Classic Greenwich style — the Cindy Rinfret way
What’s in a name? A lot, especially when that name is Greenwich.
Just like Palm Beach and Beverly Hills, the Greenwich name is powerful enough to conjure visions of stately homes with a look all their own.
With some of the most impressive colonial, shingle-style, Tudor and English architecture in the country, Greenwich homes have come to epitomize classic suburban America. And no one captures the essence of Greenwich style better than award- winning interior designer Cindy Rinfret, owner of Rinfret Ltd., a leading design firm in Greenwich.
Indeed, Rinfret wrote the book on the subject in her appropriately titled “Classic Greenwich Style,” published by Rizzoli in 2006. The book was the first of its kind to celebrate the renowned look and bring it to a national audience.
A second book, “Greenwich Style Inspired Family Homes,” will be released at the end of the year and reflects the evolution of that style, which can best be described as elegant yet comfortable
Rinfret interiors capture a life well-lived. And it’s that image the author wants to make more accessible through her design books and her eponymous 4,000 square-foot retail shop on fashionable Greenwich Avenue. The treasure trove of eye-catching home accessories evokes her early trips to London, where she fell in love with Walton Street and discovered Nina Campbell’s shop, offering a mix of retail and design
Recently, I had the pleasure of talking with the busy Rinfret about her latest book and interior design:
Why did you decide to write a book?
“Anyplace I go in the world, whether it’s Thailand or Paris, people always ask where I’m from. They recognize the name Greenwich, and it has a certain cachet about it. But people weren’t quite sure what that image was. So what I wanted to do was present Greenwich the way I see it, because we’re really fortunate to live in Greenwich and have the beautiful architecture that we do and interesting clients who allow us to do wonderful things.
How is the second book different from the first?
“I think the difference is simply how people’s lifestyles have changed.
“When I look at the first book, it was so much more formal. People wanted fancy curtains with trim, and it seemed to be more for show. Now people seem to be more casual. I think we’re living in a more immediate world where things have become more transitional and more tailored.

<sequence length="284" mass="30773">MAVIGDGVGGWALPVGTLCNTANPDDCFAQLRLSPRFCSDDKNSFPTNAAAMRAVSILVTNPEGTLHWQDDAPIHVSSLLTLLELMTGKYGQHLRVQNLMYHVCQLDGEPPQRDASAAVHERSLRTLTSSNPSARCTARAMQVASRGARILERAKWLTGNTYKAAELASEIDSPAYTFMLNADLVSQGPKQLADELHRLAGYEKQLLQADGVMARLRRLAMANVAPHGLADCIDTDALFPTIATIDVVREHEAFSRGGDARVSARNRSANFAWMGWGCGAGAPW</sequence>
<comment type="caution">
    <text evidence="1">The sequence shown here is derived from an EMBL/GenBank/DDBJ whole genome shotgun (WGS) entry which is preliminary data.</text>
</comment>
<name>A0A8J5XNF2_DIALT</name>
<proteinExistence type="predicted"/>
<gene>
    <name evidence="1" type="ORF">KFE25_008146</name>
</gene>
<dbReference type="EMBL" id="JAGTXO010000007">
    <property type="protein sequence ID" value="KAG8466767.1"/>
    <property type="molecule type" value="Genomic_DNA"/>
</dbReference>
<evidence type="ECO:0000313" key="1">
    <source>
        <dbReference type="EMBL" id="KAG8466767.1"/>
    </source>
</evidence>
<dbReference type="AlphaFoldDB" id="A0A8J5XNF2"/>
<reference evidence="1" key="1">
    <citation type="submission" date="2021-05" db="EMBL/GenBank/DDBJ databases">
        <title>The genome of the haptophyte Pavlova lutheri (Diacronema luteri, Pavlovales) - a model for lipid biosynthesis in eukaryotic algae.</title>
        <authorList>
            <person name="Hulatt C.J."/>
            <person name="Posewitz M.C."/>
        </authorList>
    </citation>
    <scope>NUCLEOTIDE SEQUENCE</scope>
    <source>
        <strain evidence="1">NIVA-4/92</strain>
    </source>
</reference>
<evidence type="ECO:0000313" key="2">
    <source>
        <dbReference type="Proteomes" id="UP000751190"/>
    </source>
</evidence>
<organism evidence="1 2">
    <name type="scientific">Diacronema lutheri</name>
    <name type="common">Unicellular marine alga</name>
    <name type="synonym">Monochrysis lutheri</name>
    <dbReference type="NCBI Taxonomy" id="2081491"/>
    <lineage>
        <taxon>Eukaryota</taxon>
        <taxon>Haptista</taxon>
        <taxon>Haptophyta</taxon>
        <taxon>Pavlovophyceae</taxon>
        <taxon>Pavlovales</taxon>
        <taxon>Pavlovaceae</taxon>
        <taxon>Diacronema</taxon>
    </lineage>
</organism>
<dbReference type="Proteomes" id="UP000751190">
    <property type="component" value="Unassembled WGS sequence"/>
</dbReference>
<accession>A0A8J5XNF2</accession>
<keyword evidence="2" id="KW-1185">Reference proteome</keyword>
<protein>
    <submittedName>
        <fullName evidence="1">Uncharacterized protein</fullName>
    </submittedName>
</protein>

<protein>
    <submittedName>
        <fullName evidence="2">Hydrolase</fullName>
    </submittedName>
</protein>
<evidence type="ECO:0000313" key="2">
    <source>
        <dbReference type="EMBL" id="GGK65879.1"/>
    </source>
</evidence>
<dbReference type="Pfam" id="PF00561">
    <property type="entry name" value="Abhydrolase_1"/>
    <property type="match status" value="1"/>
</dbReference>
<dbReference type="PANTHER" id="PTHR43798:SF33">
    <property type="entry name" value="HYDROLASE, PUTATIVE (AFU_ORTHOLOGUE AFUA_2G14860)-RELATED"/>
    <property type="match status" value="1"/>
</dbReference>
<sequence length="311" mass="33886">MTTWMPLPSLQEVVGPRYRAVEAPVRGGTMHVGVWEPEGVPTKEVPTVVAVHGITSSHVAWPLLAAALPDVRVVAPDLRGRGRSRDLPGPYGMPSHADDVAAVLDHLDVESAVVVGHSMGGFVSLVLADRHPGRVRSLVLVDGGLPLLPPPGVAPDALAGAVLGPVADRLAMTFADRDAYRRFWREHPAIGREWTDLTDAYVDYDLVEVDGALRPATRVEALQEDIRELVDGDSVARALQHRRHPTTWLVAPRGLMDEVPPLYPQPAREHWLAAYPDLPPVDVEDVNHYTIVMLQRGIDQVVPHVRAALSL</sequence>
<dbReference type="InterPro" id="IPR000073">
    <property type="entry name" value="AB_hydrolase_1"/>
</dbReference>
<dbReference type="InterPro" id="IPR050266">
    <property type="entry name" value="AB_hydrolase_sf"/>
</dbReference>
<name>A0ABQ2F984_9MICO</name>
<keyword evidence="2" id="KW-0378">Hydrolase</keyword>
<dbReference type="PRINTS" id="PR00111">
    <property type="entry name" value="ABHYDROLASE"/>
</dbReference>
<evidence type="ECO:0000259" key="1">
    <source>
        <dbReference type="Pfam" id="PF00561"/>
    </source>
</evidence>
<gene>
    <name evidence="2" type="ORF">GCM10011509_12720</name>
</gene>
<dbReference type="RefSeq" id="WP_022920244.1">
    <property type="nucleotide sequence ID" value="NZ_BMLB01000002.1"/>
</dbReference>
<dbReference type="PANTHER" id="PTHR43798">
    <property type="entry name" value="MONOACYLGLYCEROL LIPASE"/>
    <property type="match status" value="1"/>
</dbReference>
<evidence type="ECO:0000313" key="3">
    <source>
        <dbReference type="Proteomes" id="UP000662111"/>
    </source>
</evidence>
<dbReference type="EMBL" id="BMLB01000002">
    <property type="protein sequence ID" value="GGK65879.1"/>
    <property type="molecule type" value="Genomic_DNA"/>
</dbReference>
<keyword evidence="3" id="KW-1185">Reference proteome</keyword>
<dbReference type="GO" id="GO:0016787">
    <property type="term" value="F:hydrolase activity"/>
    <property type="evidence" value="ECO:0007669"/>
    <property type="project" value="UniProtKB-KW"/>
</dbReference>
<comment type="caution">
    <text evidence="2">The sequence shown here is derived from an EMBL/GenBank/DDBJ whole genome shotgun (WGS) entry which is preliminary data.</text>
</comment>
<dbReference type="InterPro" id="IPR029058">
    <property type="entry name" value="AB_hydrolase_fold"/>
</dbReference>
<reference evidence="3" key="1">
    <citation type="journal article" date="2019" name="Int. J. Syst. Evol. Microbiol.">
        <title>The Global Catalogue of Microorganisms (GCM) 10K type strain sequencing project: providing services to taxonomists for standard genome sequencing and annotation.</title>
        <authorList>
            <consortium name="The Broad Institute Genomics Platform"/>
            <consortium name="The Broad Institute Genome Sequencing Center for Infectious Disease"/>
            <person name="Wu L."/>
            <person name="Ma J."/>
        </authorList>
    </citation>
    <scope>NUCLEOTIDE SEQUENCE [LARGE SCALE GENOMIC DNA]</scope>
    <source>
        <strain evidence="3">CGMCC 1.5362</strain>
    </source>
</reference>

“What I try to do is inspire people to have homes that work around their lifestyles and their family’s lifestyle that aren’t intimidating, homes where you want to go into every room in the house and they aren’t just for show. Most of my designs are built around real life and family. The second book reflects that inspired family living.”
How would you describe your personal style?
Ever since I was young I spent all my money on traveling and seeing the world. In a lot of ways, my personal style is a collection of all my travels. It is sort of Loro Piana and Hermès: It’s timeless, it’s classic and it’s comfortable. Hopefully, the rooms that I design are like that.”
Do you design rooms for your clients the way you would design them for yourself?
“My design style is not Cindy Rinfret. It is a collaboration of the house, the gardens, the family and their lifestyles. And I just interpret it for them in the best way that I can.
“Someone once asked me to do an aqua and black room. It wasn’t what I would have thought of doing, but we did it and it was absolutely gorgeous. Is it for me? No, but they love it.
Who are your clients?
“Most of my clients are repeat clients. I’ve done 14 houses for Tommy Hilfiger, homes for Regis Philbin ,and I work with a lot of Wall Street people. We have fashion people and many more I can’t name because of non-disclosure agreements. But we also work on smaller projects as well.”